Kabali fever has gripped the nation. Offices declared holidays, airlines paid for first day first show tickets, theatres opened before sunrise, torrent sites collapsed, bus strikes were declared in Karnataka, schools were closed, Kabali da the only explanation.
Swept away in the wave of fandom, not wanting to miss out on what was surely going to define dialogue, thought and catch phrases for the nation I too trooped off to a multiplex to be part of the phenomenon.
From the very beginning, I realised that this was going to be different. Rajinikanth’s films to me were loud, melodramatic and overtly stylish to a fault and pure entertainment. But this was different. The quiet introduction of Kabali in a cell reading My father Balaiah promises intelligence, subtlety and much more. The style quotient of Rajinikanth is there but drastically cut down; gone are the cigarette flicks and the shoulder towel stunts, here is a cooler, suaver Rajini. Dressed to the nines in every scene, credit to the fashion designer for creating suits that stood out, yet fit in; just the right amount of sass.
Rajini is comparatively subdued for most part of the film, his style reduced to sitting cross-legged on chairs and uttering ‘Magizhchi’ with pointed nods and gestures. Playing his own age has enabled the actor to sink his teeth into a role and he does justice to the part. A near-permanent scowl on his bearded face, that breaks into a smile without warning adds to the persona of the feared and revered don. No songs and exaggerated action sequences break his character and most fights are with guns or props that ensure physicality is not questioned (exceptions exist though).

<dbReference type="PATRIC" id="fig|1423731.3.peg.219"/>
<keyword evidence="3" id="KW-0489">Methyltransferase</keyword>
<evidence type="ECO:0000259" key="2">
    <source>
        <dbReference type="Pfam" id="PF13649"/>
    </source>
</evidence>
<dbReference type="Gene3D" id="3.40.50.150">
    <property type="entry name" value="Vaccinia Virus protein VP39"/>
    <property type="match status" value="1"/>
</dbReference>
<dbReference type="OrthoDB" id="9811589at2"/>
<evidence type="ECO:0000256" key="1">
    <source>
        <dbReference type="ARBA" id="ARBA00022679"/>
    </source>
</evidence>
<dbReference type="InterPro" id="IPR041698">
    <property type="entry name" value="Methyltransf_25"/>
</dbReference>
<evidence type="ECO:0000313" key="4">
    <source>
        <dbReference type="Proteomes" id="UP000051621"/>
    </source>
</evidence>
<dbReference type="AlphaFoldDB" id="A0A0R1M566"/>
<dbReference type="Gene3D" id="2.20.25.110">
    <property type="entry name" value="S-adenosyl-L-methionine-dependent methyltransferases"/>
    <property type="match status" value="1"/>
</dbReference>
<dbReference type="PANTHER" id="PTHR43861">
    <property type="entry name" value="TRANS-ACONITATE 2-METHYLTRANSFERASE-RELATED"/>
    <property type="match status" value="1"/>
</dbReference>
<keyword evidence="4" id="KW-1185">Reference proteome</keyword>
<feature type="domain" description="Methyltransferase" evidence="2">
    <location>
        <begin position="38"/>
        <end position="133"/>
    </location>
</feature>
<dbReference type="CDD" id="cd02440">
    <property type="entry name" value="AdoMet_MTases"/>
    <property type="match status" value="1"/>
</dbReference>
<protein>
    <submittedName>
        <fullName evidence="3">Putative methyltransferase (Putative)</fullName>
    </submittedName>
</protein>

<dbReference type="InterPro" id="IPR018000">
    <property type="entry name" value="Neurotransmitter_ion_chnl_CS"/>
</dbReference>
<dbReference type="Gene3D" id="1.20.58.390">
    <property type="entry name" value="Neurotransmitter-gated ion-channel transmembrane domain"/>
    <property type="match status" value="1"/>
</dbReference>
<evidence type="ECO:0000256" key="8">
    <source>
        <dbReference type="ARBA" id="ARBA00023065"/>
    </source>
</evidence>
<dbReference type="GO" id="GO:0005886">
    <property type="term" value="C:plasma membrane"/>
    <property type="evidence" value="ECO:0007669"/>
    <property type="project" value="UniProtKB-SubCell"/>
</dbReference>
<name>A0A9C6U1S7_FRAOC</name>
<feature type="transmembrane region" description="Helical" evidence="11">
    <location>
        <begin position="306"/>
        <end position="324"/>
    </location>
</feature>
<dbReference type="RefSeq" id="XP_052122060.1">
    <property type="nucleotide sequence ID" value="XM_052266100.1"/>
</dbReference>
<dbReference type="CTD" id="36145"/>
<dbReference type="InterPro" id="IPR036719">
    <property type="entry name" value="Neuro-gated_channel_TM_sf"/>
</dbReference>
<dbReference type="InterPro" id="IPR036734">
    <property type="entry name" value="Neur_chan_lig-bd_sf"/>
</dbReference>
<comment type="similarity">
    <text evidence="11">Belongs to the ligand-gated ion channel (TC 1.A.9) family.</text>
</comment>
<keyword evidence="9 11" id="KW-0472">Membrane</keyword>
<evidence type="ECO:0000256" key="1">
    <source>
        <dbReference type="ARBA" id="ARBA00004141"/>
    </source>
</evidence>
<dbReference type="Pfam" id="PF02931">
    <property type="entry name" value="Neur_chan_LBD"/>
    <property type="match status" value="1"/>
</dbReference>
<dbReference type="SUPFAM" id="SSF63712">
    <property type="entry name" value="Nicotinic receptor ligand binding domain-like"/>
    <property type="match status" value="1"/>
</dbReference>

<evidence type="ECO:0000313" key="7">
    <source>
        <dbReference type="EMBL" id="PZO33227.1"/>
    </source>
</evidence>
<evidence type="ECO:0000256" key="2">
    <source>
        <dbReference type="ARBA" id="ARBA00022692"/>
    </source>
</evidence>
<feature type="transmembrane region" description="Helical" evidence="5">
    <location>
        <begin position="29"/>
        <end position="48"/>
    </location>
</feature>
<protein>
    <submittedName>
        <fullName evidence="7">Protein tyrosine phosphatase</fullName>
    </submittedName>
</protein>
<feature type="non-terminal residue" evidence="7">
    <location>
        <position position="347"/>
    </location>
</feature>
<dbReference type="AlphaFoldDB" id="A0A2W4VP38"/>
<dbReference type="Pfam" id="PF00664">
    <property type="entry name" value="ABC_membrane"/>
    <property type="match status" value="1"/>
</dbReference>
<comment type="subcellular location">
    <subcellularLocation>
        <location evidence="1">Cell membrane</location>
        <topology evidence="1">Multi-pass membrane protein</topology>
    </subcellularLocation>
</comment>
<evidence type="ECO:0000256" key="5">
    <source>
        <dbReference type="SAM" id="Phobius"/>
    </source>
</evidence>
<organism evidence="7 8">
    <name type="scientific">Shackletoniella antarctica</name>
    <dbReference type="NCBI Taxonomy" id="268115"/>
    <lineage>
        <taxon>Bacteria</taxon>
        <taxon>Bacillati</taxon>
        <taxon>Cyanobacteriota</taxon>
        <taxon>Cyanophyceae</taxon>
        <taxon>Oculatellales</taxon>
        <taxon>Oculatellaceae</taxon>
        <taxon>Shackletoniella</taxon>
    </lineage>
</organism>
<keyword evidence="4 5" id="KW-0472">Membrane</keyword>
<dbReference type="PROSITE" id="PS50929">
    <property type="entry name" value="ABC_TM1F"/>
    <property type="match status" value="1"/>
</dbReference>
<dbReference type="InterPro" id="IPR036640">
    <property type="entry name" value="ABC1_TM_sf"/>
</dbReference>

Radhika Apte is underused, her primary job being to walk past Rajinikanth in slow motion giving him disapproving glances for the variety of reasons mentioned above. She brings her best to the film and does all she can in her curtailed role, her eyes expressing grief, regret, pride, wisdom, love and more.
The supporting cast is a mish-mash of characters; backstories are explained but only just. For all the constancy displayed in Kabali’s character, the supporting cast swivels from extreme devotion to him to enmity in seconds. A druggie girl who sees him as a father, an outspoken druggie boy named Tiger whose importance is revealed only in the final scene, their teacher; the grandson of Nasser who is conflicted over his relation to Kabali all see-saw between love, helplessness and hate in almost consecutive scenes. Mention must be made of Jeeva (Dinesh Ravi) the son of a beholden mother who puts him in the service of Kabali to improve his prospect only for him to fall to his doom and Yogi (Dhansika) the assassin with a secret, modelled on a cross between Zeenat Aman in Don and Chitrashi Rawat in Chak de India. Her relationship with Rajini begged and deserved more time and attention. Winston Chao as Tony Lee is initially glib but his charm soon wears thin as he becomes a caricature. Nasser in a brilliant, powerful cameo captures the heart of the viewers both in Malaysia and those watching the film.
The cinematography is crafty, shifting smoothly between present and past, from the glitzy building studded Kuala Lumpur to plantation ridden scapes. Action scenes are slick and well sequenced but I felt the movie could have done with a little lesser slow motion.
The music lifts the film and makes up for the subtlety in Rajini’s style. More soundtrack than song, the music flows well with the film. The catchy Neruppa da and multiple multilingual rapping chants add the demigod factor to Kabali. Maya Nadhi and Vaanam Parthen provide the reminiscences of love and longing. The rap particularly makes multiple references to the other worldly persona of Kabali bringing Rajini to mind immediately.